Paul Marek of 3RING.com, corresponding live from Search Engine Strategies Toronto ’09.
Track: Geek Track
Signals: What Relevancy Indicators Are Search Engineers Watching For Today?
This session was presented by Marios Alexandrou of Acronym Media, and Dan Zarrella of HubSpot. It was a bit of a disappointment not to have a representative from any of the search engines to hint toward anything concrete, but Marios and Dan gave a good idea on what you should be paying attention to in the now, near and distant future. Here’s a recap of the session.
Marios brought us through the history and potential future of search signals, starting with;
Phase One – basic information retrieval. Search originally got its relevency signals from basic on page elements – spiders crawled the web and compiled the index from the pages they were able to get to. The problem was that the results were easy to manipulate with simple adjustement of text in on-page elements.
Phase Two – Inbound links were used as a major search signal. Again the problem was manipulation of the SERPS with the creation of spam links, link farms, and link purchasing. Another problem is that only content creators have the ability to “vote” with links, leaving actual users out of the equation.
Phase Three – Universal search. Google is providing results from several information streams rather than just content websites. Content from sites like, YouTube, Flickr, Technorati, Wikipedia is also shown along with “regular results”.
And now, we’re headed toward a method that’s less likely to be gamed:
Phase Four – Changes in – and tracking of – user behaviour as a ranking signal. An example is universal search results – tracking user behaviour (clickstreams data) has allowed to the search engines to see where clicks occur in the SERPS, which provides them the opportunity to adjust the results to push more active results to the top of results. Another is the browser toolbar. Search engines are able to track paths and trails of user clicks and pages, allowing them to not only prioritize and re-rack more active content, but allows them to find content that the spiders may not have found. From Yahoo’s VP of Search Research, Andrew Tomkins “In terms of signals, the toolbar is the big one…”
Marios eludes that even though clickstream data is the new signal, it will eventually be manipulated, although it will be much more difficult. As Dan Zarrella says, “Manipulation will need to move from gaming technology, to gaming people.” You can download Acronym’s paper “New Signals to Search Engines” from KeywordDriven.com.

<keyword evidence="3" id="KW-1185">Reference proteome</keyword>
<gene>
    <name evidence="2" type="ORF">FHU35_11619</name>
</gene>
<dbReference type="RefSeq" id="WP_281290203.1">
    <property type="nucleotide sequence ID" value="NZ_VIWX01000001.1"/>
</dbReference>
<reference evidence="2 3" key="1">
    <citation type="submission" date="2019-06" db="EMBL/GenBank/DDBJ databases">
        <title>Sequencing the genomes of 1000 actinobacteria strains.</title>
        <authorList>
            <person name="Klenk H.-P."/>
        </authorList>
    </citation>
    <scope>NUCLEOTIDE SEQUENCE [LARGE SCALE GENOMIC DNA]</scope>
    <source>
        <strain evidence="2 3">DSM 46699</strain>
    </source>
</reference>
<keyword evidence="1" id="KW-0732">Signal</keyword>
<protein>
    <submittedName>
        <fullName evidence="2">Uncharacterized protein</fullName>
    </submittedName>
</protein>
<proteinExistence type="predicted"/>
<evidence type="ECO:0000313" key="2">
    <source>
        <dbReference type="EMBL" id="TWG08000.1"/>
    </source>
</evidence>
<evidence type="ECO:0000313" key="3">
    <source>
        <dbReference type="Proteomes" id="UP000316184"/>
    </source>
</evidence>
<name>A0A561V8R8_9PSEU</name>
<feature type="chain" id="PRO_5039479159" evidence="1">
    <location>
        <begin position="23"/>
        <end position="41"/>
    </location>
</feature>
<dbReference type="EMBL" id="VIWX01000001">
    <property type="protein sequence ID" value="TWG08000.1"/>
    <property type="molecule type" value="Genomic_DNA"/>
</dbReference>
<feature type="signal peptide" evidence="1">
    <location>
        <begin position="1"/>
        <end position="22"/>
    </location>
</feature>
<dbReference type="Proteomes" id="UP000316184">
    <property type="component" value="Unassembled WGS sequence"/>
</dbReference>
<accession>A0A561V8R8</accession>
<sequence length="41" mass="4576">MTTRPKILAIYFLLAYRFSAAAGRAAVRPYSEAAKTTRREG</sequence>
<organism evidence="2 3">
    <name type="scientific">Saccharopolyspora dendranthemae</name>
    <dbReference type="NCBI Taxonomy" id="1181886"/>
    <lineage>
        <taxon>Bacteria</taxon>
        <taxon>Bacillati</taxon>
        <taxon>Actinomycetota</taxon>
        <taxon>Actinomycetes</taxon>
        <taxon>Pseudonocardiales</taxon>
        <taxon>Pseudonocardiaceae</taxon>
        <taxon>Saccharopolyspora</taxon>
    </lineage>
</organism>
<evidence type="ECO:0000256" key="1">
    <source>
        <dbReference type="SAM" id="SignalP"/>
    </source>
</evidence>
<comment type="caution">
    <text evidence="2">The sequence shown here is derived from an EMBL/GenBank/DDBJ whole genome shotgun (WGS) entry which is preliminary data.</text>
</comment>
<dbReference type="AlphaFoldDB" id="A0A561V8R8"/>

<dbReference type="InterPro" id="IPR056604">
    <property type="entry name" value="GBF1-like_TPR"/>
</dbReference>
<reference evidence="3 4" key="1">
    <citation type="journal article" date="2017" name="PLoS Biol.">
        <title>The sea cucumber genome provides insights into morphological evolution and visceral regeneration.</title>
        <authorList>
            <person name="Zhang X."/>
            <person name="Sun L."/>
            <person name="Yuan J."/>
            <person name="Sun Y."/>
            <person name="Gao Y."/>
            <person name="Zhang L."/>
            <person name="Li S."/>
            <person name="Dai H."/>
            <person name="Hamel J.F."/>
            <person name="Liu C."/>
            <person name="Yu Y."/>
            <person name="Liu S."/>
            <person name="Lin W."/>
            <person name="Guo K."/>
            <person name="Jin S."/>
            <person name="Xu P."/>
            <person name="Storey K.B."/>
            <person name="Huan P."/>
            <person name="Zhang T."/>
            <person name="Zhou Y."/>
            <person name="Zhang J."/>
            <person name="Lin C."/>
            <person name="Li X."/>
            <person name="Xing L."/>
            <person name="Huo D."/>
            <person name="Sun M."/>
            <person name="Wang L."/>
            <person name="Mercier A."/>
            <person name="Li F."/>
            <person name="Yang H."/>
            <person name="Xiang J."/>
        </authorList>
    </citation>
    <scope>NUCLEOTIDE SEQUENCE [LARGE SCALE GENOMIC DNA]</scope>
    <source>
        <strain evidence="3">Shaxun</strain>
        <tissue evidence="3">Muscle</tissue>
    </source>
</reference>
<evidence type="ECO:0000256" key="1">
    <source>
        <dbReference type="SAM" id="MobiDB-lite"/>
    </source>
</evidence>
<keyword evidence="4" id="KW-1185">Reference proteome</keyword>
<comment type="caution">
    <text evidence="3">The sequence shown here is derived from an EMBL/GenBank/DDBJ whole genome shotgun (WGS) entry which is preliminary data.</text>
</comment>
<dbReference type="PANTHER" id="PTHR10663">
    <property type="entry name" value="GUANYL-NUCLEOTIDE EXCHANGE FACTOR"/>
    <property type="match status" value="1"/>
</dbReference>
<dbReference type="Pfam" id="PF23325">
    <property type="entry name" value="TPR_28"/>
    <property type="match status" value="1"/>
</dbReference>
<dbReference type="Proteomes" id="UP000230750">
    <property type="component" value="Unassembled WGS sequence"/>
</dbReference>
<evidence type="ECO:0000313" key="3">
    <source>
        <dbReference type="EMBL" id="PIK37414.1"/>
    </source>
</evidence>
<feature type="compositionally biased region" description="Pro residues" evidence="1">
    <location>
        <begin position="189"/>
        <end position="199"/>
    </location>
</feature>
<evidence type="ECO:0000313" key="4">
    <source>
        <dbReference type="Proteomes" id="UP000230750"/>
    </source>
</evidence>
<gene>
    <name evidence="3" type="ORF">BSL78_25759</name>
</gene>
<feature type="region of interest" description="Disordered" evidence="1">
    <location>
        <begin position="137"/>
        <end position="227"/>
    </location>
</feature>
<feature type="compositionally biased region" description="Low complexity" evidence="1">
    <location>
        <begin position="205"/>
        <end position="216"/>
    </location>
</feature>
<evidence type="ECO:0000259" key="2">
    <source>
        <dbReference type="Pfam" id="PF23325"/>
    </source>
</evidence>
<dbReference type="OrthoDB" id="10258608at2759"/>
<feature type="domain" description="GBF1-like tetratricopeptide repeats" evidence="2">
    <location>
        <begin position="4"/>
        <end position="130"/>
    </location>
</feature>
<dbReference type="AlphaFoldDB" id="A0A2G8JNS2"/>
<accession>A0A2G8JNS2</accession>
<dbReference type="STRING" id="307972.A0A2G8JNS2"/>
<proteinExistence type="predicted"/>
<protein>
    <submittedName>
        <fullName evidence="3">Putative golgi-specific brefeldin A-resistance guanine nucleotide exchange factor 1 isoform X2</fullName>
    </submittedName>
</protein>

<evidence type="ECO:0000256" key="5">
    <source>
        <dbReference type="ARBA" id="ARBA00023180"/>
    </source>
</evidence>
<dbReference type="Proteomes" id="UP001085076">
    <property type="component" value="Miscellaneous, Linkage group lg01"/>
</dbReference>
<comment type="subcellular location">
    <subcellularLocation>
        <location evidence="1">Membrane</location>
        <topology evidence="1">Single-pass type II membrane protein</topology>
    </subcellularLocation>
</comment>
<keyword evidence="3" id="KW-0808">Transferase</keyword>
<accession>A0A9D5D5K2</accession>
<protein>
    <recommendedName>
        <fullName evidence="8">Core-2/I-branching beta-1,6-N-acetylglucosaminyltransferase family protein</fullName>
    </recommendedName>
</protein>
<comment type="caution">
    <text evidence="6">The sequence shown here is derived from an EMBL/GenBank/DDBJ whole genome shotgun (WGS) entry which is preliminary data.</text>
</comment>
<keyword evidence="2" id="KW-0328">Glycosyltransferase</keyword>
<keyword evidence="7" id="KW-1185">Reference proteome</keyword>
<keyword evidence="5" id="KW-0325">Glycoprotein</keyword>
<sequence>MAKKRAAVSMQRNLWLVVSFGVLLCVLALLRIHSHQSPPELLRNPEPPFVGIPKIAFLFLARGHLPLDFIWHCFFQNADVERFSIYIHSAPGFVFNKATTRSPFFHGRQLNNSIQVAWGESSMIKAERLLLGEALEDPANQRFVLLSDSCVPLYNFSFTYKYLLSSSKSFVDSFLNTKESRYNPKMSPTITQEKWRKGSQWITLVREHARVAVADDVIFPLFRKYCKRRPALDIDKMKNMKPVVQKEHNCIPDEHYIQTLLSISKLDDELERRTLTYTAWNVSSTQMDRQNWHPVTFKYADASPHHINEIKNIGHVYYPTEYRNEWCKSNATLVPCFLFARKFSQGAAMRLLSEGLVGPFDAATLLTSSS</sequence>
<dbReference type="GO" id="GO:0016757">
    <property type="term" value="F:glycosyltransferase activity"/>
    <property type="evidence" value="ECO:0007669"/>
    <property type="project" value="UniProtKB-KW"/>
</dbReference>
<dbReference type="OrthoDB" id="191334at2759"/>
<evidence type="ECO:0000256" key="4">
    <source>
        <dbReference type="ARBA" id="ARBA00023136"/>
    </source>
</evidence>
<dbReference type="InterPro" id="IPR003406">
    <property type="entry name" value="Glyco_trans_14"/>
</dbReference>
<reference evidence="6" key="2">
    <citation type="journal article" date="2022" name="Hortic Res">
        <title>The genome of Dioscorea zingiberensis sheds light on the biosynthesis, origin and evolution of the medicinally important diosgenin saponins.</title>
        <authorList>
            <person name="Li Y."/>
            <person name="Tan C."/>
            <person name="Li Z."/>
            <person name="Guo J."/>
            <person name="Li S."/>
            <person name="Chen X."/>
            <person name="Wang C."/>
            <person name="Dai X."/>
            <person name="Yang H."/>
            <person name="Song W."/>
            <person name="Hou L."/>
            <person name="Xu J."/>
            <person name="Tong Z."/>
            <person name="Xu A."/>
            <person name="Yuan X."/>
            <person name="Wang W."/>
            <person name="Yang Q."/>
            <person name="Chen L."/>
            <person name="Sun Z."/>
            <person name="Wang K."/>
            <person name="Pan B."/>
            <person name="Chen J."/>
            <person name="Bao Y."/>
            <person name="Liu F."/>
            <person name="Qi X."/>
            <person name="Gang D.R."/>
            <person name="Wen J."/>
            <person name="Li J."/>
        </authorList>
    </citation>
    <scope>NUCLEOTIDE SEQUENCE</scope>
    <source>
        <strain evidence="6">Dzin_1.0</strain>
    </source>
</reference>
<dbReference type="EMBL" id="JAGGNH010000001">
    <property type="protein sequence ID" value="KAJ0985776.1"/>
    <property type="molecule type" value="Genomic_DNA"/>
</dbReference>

Dan offers a more analytical approach, offering his own home-grown algorithm that search engines should pay attention to. From Dan’s talk:
Web search is too slow. It can take hours, days or weeks for content to get indexed, while conversly, current social news sites can take hours or days to provide a quality signal. SocNet sites are often too small or niche oriented to provide a broad quality score. Dan also suggests that the Facebook API (et al) are too closed to provide real accuracy and are limited by network privacy issues.
Dan’s solution: Use Twitter data for quality signals.
Dan’s own research shows some very interesting numbers that make sense when considering Twitter (and other real-time news and social sites) as a quality signal. Dan suggests that “retweets” are a very effective method of determining quality, although only 1.4% of tweets are actually “retweeted”. When considering the absolutely huge number of tweets made each day, or hour, that 1.4% is still a huge number. Retweets can be a valuable measure because typically only quality content gets retweeted. Another tool being used by bloggers is automatic tweeting of blog posts. Quality posts also tend to get retweeted. Although this too can be gamed, it is much more difficult to do this on a mass scale, as you’re now dealing with people vs. technology. The playing field is now moving from algorithms to psycology.
Because Dan’s algorithms for determining quality score of tweets vs retweets went over my head, here’s a link to his research and reports that you can view yourself.